Margy Stewart (Board Chair) is co-founder, with Ustaine Talley, of Prairie Heritage, Inc., a non-profit 501 (c)(3) corporation dedicated to all things prairie—preservation, restoration, creature-knowledge, social and natural history. Prairie Heritage, Inc. gives a thousand-dollar award annually for the year’s best book on the prairie. Margy graduated from Radcliffe College (A.B.) and the University of Wisconsin (Ph.D.). She taught English joyfully in a variety of institutions for 50 years, the last 20 at Washburn University, where she retired in 2010 as Professor emerita. She is married to Ron Young, chief health economist of the State of Louisiana, who also retired in 2010. Margy and Ron now live on a small ranch called Bird Runner Wildlife Refuge in the McDowell Creek community of the Flint Hills. There they are the stewards of a half-section of native prairie and 60 acres of bottomland prairie restorations:,, &

Dick Seaton (Treasurer/Vice Chair) is a past chair of AOK and has been a trustee since the beginning. He has also served as Treasurer and been an active member of the Executive Committee for many years. He and his wife Martha live on 62 acres adjacent to the Konza Prairie south of Manhattan. He practices law in Manhattan and served KSU for 38 years as its general counsel. Mr. Seaton was named lawyer of the year by Lawyers Weekly U.S.A. and is also listed in 20th Edition of The Best Lawyers in America and Who’s Who in America.

Joyce (Secretary) and Ron Wolf met at the University of Cincinnati, where she graduated with a BS degree in bacteriology and he with a BS in geology. Joyce’s first interest in water-related issues began while working for the US Public Health Service (later to become EPA) doing water-quality studies on the Ohio River. Later she worked in dental research. Ron worked as a hydrologist for the US Geological Survey in Indiana, Minnesota, Wyoming and Kansas. Joyce served as the legislative liaison for the Kansas Audubon Council from 1988 to 1993; helped found and was Executive Director of the Kansas Land Trust; and currently serves on the Grassland Heritage Foundation board. Joyce also served on the National Audubon Society’s board of directors from 1994 to 2000. Ron currently serves on the board of Douglas County Rural Water District #3, and actively monitors the water levels in district wells in the Kansas River Valley alluvial aquifer. Both are active in the Jayhawk Audubon Society in Lawrence   They are retired, but have been actively involved with Audubon since 1974.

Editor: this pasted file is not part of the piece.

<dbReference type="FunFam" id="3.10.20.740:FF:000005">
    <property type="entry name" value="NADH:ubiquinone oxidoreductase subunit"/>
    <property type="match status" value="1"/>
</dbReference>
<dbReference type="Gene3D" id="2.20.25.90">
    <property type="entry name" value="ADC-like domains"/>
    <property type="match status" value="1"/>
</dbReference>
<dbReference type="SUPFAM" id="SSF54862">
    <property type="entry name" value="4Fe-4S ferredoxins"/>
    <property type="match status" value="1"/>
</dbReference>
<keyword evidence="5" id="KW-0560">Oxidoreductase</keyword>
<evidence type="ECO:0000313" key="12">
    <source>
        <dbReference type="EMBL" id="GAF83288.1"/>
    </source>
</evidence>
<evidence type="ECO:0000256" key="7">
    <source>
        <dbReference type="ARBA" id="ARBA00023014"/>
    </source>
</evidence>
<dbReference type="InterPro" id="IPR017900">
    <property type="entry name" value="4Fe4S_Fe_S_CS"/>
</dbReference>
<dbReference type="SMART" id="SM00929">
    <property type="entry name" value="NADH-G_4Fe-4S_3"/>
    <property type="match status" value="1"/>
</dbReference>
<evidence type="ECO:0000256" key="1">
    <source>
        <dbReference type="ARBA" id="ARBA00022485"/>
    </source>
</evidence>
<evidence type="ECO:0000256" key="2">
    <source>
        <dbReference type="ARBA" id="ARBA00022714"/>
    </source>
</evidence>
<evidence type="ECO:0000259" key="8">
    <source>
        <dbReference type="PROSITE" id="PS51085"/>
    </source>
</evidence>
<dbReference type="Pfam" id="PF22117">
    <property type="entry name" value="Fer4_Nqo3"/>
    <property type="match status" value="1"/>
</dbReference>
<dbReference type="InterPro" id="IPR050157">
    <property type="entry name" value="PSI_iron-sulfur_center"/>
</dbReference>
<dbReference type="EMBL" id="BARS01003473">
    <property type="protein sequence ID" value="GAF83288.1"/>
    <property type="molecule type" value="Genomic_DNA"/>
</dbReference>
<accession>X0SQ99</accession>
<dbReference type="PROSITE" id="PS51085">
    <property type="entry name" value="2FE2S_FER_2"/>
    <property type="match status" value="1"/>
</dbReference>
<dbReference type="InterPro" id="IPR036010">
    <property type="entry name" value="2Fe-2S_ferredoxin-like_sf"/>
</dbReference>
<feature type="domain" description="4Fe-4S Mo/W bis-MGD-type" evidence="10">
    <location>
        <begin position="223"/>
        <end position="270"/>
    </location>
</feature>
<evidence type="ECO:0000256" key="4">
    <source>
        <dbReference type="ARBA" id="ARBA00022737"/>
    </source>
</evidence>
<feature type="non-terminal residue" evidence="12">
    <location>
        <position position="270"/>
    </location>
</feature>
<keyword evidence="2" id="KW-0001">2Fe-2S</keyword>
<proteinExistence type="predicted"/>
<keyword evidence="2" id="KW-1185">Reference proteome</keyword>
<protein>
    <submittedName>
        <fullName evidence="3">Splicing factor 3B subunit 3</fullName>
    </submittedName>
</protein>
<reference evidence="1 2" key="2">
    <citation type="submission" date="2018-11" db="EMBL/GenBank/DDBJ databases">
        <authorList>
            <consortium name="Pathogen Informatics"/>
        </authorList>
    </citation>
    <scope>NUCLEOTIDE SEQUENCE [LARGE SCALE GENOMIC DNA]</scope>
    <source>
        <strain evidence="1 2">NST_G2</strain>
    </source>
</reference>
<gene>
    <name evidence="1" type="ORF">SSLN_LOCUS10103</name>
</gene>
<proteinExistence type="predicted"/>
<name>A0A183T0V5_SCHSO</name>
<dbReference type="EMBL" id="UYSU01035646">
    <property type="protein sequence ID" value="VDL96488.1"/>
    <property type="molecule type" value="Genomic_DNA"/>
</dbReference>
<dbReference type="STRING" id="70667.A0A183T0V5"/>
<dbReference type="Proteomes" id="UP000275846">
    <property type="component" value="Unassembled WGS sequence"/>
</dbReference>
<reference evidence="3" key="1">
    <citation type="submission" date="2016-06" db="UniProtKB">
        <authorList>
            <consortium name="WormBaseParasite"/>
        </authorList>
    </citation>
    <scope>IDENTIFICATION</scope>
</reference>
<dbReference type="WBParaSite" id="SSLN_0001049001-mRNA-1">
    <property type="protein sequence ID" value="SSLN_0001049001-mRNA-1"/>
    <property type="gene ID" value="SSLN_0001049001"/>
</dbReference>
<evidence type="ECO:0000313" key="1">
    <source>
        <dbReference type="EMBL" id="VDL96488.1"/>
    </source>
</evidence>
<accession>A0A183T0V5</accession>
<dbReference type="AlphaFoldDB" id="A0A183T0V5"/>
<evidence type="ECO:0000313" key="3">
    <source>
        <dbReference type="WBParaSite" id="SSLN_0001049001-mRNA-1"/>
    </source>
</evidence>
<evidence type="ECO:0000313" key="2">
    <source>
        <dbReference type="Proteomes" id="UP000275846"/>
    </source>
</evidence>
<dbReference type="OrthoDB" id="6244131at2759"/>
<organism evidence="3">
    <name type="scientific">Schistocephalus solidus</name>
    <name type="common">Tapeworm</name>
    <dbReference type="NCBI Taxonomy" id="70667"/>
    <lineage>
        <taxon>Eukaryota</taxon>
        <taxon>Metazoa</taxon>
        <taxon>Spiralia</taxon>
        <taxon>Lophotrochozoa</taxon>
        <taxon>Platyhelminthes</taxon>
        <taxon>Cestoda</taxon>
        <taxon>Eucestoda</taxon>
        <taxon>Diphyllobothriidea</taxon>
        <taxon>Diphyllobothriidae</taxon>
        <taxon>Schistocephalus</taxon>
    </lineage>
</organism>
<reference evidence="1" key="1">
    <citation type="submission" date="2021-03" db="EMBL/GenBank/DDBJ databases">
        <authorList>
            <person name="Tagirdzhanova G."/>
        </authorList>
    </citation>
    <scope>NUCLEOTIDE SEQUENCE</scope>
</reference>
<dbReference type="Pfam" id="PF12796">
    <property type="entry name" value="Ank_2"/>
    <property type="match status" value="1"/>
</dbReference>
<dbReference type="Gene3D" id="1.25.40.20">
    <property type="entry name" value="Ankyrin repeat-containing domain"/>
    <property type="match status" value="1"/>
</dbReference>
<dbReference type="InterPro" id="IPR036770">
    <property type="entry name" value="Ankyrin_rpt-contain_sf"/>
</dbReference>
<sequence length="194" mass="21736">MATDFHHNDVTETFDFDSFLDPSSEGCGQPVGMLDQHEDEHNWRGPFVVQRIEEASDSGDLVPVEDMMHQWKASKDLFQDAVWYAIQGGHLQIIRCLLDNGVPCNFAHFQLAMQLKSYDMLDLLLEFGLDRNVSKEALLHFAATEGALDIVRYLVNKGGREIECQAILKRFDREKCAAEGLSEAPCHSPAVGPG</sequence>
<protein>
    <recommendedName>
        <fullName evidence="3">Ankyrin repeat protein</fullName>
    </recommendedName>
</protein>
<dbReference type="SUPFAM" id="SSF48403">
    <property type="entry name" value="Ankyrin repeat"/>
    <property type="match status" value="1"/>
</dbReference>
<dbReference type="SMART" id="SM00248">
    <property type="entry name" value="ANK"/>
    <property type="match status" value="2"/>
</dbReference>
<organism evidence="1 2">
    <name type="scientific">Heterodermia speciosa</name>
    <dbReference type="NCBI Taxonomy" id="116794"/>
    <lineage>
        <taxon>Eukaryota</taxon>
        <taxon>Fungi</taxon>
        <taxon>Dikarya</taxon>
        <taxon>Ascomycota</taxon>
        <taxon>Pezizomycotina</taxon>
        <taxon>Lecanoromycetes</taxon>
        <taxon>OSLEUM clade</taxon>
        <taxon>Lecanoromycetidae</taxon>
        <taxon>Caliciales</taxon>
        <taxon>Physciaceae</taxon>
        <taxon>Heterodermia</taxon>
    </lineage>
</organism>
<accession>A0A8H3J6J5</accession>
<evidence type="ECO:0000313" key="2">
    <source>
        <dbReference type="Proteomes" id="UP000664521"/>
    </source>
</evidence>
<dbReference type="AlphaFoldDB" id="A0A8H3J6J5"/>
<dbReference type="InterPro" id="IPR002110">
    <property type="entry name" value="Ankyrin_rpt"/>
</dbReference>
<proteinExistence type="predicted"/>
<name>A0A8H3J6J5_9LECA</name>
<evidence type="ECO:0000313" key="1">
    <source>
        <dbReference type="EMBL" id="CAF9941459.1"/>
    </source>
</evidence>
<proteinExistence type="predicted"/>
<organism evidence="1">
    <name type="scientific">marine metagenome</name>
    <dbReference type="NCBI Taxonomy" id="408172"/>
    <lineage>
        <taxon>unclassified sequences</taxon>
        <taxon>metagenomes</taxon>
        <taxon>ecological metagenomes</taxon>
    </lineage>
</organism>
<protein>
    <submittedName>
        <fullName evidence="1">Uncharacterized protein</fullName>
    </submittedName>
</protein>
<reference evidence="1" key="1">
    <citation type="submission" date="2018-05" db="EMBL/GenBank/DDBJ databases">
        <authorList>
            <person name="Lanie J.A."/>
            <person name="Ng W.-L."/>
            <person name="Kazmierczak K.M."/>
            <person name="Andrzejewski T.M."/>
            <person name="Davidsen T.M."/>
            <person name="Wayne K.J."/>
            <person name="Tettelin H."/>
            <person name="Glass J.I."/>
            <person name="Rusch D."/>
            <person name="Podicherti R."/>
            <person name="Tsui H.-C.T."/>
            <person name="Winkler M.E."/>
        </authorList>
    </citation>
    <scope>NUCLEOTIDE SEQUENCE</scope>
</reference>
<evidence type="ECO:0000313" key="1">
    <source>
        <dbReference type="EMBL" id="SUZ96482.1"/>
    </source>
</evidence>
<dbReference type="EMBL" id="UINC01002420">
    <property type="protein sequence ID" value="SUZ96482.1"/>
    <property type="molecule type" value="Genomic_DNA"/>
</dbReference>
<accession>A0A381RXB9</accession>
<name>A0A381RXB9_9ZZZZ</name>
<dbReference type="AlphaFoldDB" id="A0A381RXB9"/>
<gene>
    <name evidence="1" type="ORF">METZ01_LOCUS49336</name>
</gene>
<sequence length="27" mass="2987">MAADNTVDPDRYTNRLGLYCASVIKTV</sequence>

Bernita Berntsen

Bruce Kennedy lives on acreage near Malcolm, NE, which is near Lincoln. He was the second president of Wachiska Audubon Society in Lincoln back in 1974. He and Marge have been active in conservation causes ever since. Currently Bruce is president of Friends of the Niobrara, board member and past president of Nebraska Wildlife Federation, Legislation Committee chairman of Wachiska Audubon, and serves on the Sanctuary Committee of AOK.

Carol Morgan is a pharmacist at St. Francis Health Center in Topeka.  She is an active member of the Topeka Audubon Society and a past President of TAS.  Her love for birds and birding goes hand in hand with the mission of Audubon of Kansas: promoting the enjoyment, understanding, protection, and restoration of natural ecosystems.

Cathy Lucas grew up in Western Kansas and returned there after college at K-State and law school at the University of Tulsa. Her judicial career began in 1987 and has spanned multiple courts. Her parents, Elizabeth and the late Larry Haverfield, welcomed the Kansas reintroduction of Black-footed Ferrets on their Logan County ranch in 2007. She has an affinity for the short-grass prairie ecosystem. Embracing time with her family, the great outdoors and all the arts is how she likes to spend her time.